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The Six Rs of 21st Century Higher Education™

Supporting the Profession Student Leadership Programs
August 6, 2019 Liz Bapasola Liz Bapasola & Associates, LLC

THE FOLLOWING IS AN EXCERPT FROM “The Six Rs of 21st Century Higher Education™” PUBLISHED IN THE Summer 2019 EDITION OF LEADERSHIP EXCHANGE MAGAZINE.

Picture yourself in this situation. You are sitting in a quarterly board of trustees meeting as a vice president for student affairs (VPSA), and your president asks you a question about retention numbers. What she is really asking about is revenue generation. Then the chair of the board’s student affairs committee asks you a question about risk mitigation, but you know that recruitment is top of mind. Further, the board chair challenges you to share research on career readiness learning outcomes in the field of higher education, but he is most interested in return on investment (ROI) for your institution.

Sound vaguely familiar? Probably. Nearly any question, challenge, or concern raised by key higher education stakeholders, whether they be board members, senior administrators, faculty, elected officials, donors, parents, current students, or prospective students, probably has something to do with one or more of the following: recruitment, retention, research, revenue generation, risk mitigation, and ROI.

The 6 Rs of 21st Century Higher Education framework, developed by Anthony J. D’Angelo, founder of Collegiate Empowerment®, was first presented at The Chronicle of Higher Education’s Forum on Presidential Leadership in summer 2006. Since its introduction, the model has evolved into the 6 Rs presented in this article.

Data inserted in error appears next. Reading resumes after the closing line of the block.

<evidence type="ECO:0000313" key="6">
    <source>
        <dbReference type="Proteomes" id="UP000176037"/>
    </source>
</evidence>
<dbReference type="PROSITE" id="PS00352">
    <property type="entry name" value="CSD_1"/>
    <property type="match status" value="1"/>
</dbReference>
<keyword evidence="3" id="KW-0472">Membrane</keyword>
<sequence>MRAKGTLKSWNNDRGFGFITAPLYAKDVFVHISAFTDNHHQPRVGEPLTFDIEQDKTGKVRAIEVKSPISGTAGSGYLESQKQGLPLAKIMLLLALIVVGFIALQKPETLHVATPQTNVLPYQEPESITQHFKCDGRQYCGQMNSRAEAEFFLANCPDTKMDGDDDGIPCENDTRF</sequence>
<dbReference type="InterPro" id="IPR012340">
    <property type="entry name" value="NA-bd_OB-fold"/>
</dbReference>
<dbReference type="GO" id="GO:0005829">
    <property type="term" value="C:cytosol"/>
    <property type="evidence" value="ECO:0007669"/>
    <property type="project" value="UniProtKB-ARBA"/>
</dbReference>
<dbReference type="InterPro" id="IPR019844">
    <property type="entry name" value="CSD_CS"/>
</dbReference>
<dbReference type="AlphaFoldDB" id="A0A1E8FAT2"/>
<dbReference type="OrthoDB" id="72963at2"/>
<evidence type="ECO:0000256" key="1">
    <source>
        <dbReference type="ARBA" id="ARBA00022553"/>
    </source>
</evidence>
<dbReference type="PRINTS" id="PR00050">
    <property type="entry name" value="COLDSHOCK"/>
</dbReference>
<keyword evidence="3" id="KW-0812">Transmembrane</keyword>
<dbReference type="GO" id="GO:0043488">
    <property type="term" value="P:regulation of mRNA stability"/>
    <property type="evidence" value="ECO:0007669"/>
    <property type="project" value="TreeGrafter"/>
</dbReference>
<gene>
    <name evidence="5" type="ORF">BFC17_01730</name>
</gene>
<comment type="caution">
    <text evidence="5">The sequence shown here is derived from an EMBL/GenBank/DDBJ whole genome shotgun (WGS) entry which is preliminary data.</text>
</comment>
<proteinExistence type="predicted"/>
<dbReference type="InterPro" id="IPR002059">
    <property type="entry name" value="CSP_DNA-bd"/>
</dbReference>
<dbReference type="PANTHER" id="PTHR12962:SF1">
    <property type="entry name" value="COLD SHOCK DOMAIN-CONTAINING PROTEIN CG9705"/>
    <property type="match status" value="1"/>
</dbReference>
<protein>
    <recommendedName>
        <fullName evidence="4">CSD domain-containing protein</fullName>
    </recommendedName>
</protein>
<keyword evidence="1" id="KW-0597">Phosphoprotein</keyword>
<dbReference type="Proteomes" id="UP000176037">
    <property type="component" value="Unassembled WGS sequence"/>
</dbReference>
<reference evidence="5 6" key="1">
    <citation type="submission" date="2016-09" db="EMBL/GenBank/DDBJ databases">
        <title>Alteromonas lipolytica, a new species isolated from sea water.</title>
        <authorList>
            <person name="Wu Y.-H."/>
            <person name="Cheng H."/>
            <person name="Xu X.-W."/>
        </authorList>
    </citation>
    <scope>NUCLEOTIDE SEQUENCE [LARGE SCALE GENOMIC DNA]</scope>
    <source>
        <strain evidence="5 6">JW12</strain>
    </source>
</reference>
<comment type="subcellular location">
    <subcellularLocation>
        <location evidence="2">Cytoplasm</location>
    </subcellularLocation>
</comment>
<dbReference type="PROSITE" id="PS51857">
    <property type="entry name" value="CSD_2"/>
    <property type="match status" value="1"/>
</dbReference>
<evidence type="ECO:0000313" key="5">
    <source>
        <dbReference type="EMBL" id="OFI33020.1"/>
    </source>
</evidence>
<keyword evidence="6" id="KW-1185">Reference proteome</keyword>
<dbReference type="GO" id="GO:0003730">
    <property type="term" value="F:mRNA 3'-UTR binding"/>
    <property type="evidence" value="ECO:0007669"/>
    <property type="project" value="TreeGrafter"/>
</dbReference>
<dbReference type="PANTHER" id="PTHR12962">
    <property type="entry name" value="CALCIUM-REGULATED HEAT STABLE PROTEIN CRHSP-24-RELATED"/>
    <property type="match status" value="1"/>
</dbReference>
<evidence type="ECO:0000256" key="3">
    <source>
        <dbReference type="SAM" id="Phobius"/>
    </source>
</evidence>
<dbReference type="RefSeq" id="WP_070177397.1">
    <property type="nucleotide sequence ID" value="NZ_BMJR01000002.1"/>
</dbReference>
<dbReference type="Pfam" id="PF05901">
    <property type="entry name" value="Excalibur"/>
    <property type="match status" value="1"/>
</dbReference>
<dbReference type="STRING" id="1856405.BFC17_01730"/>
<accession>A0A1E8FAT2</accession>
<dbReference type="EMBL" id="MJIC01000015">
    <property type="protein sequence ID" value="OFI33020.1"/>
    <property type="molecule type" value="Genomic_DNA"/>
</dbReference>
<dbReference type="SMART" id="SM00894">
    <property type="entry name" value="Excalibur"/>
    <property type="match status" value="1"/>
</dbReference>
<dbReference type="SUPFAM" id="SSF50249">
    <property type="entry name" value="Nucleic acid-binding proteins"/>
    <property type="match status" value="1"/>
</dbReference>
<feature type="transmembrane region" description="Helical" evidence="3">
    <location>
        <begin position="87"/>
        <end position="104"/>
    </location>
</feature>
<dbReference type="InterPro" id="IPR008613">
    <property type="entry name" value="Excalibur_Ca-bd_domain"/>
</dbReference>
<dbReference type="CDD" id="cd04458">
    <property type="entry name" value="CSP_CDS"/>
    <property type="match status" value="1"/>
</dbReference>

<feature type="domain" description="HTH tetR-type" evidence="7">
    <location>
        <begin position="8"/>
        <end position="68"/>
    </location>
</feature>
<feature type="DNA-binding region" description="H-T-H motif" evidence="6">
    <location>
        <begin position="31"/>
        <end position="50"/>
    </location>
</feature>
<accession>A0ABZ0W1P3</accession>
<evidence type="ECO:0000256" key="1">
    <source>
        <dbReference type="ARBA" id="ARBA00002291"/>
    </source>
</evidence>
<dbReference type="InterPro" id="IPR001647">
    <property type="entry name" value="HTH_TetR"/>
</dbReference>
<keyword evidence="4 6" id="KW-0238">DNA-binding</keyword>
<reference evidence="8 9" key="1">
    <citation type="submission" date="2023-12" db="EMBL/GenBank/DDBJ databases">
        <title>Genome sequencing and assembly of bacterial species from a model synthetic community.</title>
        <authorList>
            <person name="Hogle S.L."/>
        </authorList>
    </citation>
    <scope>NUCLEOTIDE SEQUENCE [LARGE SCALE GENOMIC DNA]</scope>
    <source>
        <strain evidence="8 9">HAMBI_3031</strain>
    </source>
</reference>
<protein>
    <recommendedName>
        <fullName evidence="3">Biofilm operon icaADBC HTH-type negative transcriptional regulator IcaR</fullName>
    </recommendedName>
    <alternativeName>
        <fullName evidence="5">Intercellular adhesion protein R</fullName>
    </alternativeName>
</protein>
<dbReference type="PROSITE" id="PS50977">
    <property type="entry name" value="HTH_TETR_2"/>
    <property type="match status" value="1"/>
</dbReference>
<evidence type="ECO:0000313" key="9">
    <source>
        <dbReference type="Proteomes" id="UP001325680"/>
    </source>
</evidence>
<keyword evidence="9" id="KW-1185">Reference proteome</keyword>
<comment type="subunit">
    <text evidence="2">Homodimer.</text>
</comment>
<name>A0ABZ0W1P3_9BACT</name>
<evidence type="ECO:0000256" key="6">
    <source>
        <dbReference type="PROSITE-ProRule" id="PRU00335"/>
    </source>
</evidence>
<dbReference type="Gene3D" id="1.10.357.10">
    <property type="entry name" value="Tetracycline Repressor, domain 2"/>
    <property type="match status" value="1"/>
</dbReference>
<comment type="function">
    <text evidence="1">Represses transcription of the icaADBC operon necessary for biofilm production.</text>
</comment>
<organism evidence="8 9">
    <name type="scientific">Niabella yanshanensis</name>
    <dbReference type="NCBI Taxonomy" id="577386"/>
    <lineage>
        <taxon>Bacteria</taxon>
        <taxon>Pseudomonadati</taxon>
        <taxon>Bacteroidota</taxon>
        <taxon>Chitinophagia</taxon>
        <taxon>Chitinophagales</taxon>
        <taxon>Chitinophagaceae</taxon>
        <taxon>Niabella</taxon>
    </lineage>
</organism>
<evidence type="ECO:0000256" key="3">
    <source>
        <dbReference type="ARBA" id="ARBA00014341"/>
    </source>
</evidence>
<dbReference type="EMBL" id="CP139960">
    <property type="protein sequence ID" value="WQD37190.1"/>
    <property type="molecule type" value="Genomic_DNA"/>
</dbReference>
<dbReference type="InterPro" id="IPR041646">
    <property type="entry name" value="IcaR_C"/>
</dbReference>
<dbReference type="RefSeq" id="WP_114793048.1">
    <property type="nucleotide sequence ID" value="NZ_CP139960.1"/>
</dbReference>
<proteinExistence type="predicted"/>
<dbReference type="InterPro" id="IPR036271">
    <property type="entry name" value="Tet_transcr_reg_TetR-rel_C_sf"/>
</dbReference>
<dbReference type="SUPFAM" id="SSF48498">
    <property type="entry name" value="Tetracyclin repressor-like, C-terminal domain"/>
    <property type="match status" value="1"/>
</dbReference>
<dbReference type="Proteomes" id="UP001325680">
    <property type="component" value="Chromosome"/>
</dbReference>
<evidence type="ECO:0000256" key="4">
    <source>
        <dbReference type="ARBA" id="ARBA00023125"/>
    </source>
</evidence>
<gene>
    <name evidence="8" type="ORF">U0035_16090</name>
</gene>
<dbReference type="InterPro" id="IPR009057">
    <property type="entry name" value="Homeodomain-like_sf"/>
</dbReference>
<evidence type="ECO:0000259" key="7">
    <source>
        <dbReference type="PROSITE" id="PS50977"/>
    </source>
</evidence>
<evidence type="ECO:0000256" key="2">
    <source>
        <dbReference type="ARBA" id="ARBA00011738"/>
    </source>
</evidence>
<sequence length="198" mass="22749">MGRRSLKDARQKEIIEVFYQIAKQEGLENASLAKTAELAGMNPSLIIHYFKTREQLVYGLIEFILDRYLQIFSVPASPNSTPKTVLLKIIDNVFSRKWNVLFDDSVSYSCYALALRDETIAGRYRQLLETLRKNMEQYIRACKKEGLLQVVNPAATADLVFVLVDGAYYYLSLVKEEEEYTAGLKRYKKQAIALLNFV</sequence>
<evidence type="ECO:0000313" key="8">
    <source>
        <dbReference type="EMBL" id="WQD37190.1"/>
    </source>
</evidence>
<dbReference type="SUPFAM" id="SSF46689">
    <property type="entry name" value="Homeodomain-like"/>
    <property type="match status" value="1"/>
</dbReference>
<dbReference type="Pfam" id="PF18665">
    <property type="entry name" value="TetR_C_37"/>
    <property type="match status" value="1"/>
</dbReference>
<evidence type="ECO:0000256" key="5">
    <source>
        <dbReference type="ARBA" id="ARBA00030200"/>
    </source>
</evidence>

New student recruitment is one of the essential economic drivers that keeps college and university budgets afloat, while retention of students is critical to fulfilling the core mission of higher education institutions. Diversification of programs and services directly affects revenue generation and funding sources for higher education institutions, while colleges and universities are increasingly called on to provide a strong ROI for students and alumni. Risk mitigation has become a daily practice for VPSAs who play important roles in keeping students safe, and research now informs the work of VPSAs as scholar-practitioners. With each of the 6 Rs comes a high level of responsiveness and responsibility for VPSAs in their roles as higher education leaders and representatives of students.

The higher education enterprise does not have a singular focus, but a multilevel, multifaceted approach to building resources and investing in the next generation. As higher education settles into the information age, chaos and anxiety accompany these changing times. VPSAs, working together as individuals and as important components of organizations, can truly give back to their campuses and communities with clarity, confidence, capability, and commitment. In this article, six senior-level student affairs professionals share their thoughtful insights and recommendations on how student affairs divisions and institutions be can leaders in managing these key economic drivers.


Liz Bapasola is the founder and CEO of Liz Bapasola & Associates, LLC, specializing in executive coaching and business consulting in higher education.